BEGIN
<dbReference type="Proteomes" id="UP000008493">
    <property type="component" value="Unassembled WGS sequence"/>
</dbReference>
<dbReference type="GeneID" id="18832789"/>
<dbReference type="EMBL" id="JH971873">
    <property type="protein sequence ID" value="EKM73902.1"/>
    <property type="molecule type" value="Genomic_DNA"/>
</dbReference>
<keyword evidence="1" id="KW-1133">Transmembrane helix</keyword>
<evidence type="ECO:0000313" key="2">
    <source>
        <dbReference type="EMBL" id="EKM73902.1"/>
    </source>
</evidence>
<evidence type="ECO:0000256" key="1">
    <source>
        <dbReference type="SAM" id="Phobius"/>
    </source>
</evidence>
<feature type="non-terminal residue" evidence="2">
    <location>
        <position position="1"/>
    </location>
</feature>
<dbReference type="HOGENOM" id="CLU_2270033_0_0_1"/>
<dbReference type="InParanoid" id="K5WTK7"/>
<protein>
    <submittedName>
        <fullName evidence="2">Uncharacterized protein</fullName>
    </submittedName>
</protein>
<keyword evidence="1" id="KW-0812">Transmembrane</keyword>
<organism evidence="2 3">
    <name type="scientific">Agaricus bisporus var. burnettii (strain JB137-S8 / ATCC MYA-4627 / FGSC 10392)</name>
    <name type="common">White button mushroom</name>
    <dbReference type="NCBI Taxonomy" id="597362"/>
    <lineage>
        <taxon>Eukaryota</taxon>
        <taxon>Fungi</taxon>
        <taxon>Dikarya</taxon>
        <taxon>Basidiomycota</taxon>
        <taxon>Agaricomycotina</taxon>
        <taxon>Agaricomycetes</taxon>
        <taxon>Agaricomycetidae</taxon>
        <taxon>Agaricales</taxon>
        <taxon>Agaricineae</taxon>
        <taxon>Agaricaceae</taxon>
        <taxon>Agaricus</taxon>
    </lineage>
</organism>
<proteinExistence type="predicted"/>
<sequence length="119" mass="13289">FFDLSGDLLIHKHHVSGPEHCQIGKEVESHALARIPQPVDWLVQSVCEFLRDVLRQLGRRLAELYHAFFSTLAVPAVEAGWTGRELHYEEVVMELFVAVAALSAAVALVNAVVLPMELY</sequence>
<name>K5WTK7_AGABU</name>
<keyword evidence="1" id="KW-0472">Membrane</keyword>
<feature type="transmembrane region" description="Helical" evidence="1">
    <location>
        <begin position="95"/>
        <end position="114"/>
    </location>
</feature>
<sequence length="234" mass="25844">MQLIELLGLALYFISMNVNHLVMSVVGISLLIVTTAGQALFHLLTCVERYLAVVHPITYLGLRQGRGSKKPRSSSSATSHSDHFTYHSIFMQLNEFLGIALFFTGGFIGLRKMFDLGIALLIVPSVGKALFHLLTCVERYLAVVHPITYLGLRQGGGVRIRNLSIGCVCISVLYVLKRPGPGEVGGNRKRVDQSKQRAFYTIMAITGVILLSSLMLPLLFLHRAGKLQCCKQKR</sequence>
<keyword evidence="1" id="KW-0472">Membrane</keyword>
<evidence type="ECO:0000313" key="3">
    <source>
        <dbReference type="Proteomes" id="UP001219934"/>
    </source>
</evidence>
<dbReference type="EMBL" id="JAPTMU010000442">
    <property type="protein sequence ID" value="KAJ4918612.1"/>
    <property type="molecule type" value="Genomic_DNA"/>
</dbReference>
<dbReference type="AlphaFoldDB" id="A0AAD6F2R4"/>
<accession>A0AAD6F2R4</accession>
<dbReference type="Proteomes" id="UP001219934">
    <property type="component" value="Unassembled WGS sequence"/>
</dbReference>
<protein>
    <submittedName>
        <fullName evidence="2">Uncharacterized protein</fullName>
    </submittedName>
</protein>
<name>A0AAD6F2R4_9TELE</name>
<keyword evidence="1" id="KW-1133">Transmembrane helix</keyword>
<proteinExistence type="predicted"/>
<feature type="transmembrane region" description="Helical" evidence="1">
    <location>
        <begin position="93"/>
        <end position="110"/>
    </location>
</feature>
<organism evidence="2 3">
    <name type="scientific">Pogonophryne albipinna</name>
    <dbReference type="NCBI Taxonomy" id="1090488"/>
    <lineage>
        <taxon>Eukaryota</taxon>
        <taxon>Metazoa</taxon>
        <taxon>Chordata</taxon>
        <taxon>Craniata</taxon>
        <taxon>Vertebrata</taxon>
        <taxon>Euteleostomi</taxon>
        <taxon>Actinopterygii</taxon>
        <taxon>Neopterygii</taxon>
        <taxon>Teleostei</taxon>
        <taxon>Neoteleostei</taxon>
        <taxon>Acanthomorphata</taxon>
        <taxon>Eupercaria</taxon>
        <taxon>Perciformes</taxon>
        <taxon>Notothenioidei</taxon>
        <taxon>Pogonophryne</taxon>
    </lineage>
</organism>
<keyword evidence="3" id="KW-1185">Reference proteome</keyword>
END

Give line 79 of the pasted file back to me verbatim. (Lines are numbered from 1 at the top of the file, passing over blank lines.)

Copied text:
        <fullName evidence="2">Uncharacterized protein</fullName>